Just as striking gold can make you rich, supplying helium could be a lucrative business with the noble gas’ rising price.
At the Bureau of Land Management’s (BLM) annual action in August 2018, the average price per thousand cubic feet (Mscf) of crude helium was $279.95, a rise of 135% from the previous year’s average price of $119.
The worldwide helium shortage, pending privitisation of the BLM-operated Federal Helium Reserve, and sharply rising prices for the gas caught the eye of Desert Mountain Energy Corp., formerly named African Queen Mines Ltd., and led it to turn its attention from gold exploration to helium.
“We enjoy the potential for making new discoveries,” CEO Irwin Olian said, “For me, that’s exciting. It’s always been the focus of what our company has done in the past when it was in the gold mining business.”
“…we are pretty bullish and think the numbers could be very exciting”
“I think 135% was a stunning increase year-to year that far exceeded what most industry participants anticipated… We had been talking to sources in the industry who felt that 50-55% over the next 12 months or 18 months might be in line with the supply and demand imbalance – I don’t think anybody projected a 135% increase and it’s caught everyone by surprise.”
Candian junior resource company Desert Mountain Energy started life in 2009 as African Queen Mines. African Queen had a parent company called Pan African Mining Corp, which was the largest exploratory company in Madagascar. That company successfully developed three projects in Madagascar – a gold project, a thermal coal project and a uranium project – and was sold to a big Asian mining group in mid-2008.
“As part of that buy out, we spun out our assets on the African continent as part of a new company called African Queen Mines,” Olian explained. “African Queen at that time was focused on developing properties in continental Africa – Kenya, Ghana, Botswana, Namibia and Mozambique… Then the recession hit the mining industry in 2010/2011 and the financing window closed. It became nearly impossible for us and most small juniors at the time to obtain good financing to develop our grassroots exploration projects.”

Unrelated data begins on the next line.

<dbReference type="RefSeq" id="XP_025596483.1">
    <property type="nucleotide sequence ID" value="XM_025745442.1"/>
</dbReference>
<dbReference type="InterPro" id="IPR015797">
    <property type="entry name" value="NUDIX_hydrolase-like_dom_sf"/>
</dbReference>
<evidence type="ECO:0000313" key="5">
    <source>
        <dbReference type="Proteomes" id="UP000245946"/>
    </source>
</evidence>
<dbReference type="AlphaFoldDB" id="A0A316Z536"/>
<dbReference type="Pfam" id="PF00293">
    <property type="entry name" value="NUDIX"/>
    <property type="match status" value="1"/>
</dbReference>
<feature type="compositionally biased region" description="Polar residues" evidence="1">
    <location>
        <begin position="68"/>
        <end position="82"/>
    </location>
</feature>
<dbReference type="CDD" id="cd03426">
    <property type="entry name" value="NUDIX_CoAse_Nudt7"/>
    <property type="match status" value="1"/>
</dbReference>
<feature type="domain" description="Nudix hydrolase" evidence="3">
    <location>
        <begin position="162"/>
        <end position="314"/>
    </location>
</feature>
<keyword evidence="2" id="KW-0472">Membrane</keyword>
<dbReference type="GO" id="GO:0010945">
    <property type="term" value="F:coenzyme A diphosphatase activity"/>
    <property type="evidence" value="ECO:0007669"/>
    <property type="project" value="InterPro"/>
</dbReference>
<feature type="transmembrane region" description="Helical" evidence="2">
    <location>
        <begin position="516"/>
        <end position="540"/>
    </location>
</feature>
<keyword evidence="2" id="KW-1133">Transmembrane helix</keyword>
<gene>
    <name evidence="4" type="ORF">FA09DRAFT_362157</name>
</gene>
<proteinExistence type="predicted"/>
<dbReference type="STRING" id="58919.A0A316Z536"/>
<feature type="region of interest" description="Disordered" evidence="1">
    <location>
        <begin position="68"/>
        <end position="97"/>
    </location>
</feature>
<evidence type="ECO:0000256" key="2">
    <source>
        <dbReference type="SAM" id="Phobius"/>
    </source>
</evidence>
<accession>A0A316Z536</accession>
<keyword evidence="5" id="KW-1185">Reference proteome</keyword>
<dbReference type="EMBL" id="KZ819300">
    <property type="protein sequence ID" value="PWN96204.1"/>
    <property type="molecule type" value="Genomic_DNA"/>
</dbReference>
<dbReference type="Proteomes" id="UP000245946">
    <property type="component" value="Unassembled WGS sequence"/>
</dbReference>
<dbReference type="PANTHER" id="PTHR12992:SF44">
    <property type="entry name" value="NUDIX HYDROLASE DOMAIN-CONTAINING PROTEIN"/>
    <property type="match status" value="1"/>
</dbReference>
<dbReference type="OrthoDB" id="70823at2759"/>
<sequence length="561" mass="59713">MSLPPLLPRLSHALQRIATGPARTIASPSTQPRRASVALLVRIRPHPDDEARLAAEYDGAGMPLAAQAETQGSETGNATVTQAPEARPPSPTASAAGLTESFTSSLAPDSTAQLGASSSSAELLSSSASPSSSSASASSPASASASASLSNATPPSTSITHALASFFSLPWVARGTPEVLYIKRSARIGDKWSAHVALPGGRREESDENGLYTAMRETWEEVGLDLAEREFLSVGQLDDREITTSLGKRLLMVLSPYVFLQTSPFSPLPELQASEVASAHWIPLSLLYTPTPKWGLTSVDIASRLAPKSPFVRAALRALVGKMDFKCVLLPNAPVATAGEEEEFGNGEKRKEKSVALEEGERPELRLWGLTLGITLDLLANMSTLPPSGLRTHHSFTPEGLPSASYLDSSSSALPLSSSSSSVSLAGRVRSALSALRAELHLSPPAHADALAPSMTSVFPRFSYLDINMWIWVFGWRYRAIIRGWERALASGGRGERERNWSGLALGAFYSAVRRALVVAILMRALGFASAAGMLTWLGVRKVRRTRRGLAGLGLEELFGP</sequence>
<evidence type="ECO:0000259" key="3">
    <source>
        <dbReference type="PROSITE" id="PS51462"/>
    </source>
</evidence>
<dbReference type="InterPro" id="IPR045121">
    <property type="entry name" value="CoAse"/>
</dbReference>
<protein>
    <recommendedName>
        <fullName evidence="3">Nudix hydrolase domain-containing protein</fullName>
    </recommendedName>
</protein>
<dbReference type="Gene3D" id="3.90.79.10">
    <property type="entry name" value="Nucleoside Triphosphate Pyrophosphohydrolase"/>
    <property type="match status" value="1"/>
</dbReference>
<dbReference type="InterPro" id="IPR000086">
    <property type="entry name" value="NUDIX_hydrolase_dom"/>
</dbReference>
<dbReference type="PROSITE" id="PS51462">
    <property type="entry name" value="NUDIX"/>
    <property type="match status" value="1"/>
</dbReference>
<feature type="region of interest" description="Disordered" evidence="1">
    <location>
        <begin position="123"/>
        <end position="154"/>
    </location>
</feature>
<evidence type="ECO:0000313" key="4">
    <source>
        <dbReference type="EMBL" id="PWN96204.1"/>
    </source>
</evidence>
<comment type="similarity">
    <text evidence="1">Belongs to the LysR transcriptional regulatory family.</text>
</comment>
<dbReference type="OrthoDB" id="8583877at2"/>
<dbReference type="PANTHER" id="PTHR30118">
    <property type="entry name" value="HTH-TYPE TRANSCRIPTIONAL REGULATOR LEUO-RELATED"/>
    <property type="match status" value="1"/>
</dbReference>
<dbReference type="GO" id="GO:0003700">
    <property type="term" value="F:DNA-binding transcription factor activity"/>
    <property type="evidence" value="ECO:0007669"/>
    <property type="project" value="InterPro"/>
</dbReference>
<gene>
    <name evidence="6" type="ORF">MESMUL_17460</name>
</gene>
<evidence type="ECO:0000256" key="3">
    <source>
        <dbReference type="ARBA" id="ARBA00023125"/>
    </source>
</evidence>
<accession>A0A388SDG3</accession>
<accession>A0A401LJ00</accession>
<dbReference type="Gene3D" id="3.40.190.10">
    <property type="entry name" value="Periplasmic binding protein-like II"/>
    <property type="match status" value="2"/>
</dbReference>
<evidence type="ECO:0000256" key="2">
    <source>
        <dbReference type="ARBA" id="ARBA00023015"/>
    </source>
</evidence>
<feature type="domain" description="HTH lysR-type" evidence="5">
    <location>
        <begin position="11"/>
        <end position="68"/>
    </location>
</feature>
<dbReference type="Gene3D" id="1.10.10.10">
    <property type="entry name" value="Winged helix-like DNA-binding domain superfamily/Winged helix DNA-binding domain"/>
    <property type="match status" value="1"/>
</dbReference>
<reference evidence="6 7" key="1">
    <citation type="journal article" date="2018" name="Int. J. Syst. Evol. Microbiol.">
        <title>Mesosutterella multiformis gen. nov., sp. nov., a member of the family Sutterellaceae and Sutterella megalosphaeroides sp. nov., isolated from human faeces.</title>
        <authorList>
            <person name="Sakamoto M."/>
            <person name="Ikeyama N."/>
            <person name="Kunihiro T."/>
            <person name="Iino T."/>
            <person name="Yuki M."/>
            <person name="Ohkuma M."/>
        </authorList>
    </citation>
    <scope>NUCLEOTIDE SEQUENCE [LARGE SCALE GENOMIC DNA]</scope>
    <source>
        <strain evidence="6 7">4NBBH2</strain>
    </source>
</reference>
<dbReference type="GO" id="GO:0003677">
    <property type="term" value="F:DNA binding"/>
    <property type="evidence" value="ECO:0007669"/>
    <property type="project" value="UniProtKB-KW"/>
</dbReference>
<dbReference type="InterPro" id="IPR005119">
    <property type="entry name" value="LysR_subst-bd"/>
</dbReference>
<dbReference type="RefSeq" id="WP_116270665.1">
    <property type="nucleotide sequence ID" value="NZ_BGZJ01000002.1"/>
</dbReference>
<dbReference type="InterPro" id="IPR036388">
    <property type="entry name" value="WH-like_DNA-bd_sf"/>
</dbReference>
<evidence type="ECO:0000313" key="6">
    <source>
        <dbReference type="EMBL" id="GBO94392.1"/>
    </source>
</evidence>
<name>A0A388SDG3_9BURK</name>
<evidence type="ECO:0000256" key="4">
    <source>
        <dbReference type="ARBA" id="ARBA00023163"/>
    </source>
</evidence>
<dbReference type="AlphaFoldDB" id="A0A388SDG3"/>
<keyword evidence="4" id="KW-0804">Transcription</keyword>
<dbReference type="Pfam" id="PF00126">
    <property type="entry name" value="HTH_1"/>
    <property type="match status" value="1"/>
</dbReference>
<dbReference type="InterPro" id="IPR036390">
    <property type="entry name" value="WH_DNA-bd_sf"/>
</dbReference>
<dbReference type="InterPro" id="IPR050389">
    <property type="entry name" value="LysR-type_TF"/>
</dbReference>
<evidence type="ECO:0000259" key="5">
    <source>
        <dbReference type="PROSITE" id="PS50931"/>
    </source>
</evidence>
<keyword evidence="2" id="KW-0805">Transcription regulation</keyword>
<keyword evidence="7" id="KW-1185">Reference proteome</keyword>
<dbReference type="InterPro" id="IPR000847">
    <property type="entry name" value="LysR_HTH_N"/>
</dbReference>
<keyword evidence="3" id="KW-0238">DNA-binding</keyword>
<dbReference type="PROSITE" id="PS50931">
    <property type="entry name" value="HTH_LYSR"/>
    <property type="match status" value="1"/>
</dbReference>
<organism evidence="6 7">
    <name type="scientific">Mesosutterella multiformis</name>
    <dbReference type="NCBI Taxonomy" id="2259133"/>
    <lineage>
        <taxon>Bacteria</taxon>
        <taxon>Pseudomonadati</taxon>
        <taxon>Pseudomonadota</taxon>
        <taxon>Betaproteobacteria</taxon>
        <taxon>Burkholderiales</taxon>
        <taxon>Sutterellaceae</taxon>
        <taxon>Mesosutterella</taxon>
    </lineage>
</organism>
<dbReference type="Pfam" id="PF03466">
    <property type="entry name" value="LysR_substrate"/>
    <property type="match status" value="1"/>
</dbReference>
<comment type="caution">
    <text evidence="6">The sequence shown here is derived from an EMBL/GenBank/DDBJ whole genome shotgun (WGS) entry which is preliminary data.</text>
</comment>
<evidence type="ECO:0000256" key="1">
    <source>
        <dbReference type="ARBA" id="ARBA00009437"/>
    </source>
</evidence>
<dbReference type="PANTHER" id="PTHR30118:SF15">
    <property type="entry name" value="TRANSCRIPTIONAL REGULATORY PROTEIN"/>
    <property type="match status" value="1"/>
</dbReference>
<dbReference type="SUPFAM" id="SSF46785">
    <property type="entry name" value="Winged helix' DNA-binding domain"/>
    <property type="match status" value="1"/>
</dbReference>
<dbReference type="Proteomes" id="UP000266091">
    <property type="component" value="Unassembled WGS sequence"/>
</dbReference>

In autumn 2018, African Queen took a keen interest in helium opportunities in the US Southwest and began exploration of Arizona’s prolific Holbrook Basin. In February 2018 it acquired its first tranche of key helium leases there, on its way to establishing its current land position – which amounts to 39,742 acres in all from the Arizona Department of Land and the BLM, covering six distinct target areas within the Basin.
The Holbrook Basin has several of the world’s richest historic producing helium gas fields, namely the Pinta Dome, Navajo Springs and E. Navajo Springs fields. Concentrations of crude helium gas produced from these fields has traditionally been in the range of 8% to 10%, compared to the industry benchmark of 0.3% to 1% for commercial grade crude helium.
The company promptly announced in April 2018 that it was changing its name from African Queen to Desert Mountain Energy. The change in name reflected Desert Mountain Energy’s new focus as a junior resource company across the spectrum from helium to oil and gas to minerals in the US Southwest, and its shift away from mineral exploration in Africa.
Seismic studies, seismic potential
The Holbrook Basin of northern Arizona has been hailed as the ‘Saudi Arabia of Helium’ and Olian hopes Desert Mountain Energy’s Heliopolis project will become a convenient, alternative source of the in-demand gas for US customers – particularly the growing number of high-tech buyers on the nearby West Coast.
The Canadian company decided to call its Holbrook Bain helium project ‘Heliopolis’ after the ancient Egyptian city. It means City of the Sun (helium makes up 24% of the sun). The company believes it has the potential for 50 wells in the Basin as part of Heliopolis. Olian is also optimistic about the Holbrook Basin’s chances due to its anticlinal features, favourable reservoir rocks, and impermeable caprock traps throughout.
“We think several of these anticlinal traps are actually larger than the anticline that hosted the Pinta Dome, Navajo Springs and E. Navajo Springs fields, and potentially they could host reservoirs of helium gas equal or exceeding what has already been produced.”
“So we are pretty bullish and think that the numbers could be very exciting.”
“We are anticipating the first well to be drilled in the first half of 2019. Right now, we are doing targeting work and we are going to be doing some seismic studies in the coming months. We’ve been on the ground regularly throughout the year.”
“We are very excited to have our exploration programmes underway and look forward to drilling results next spring.”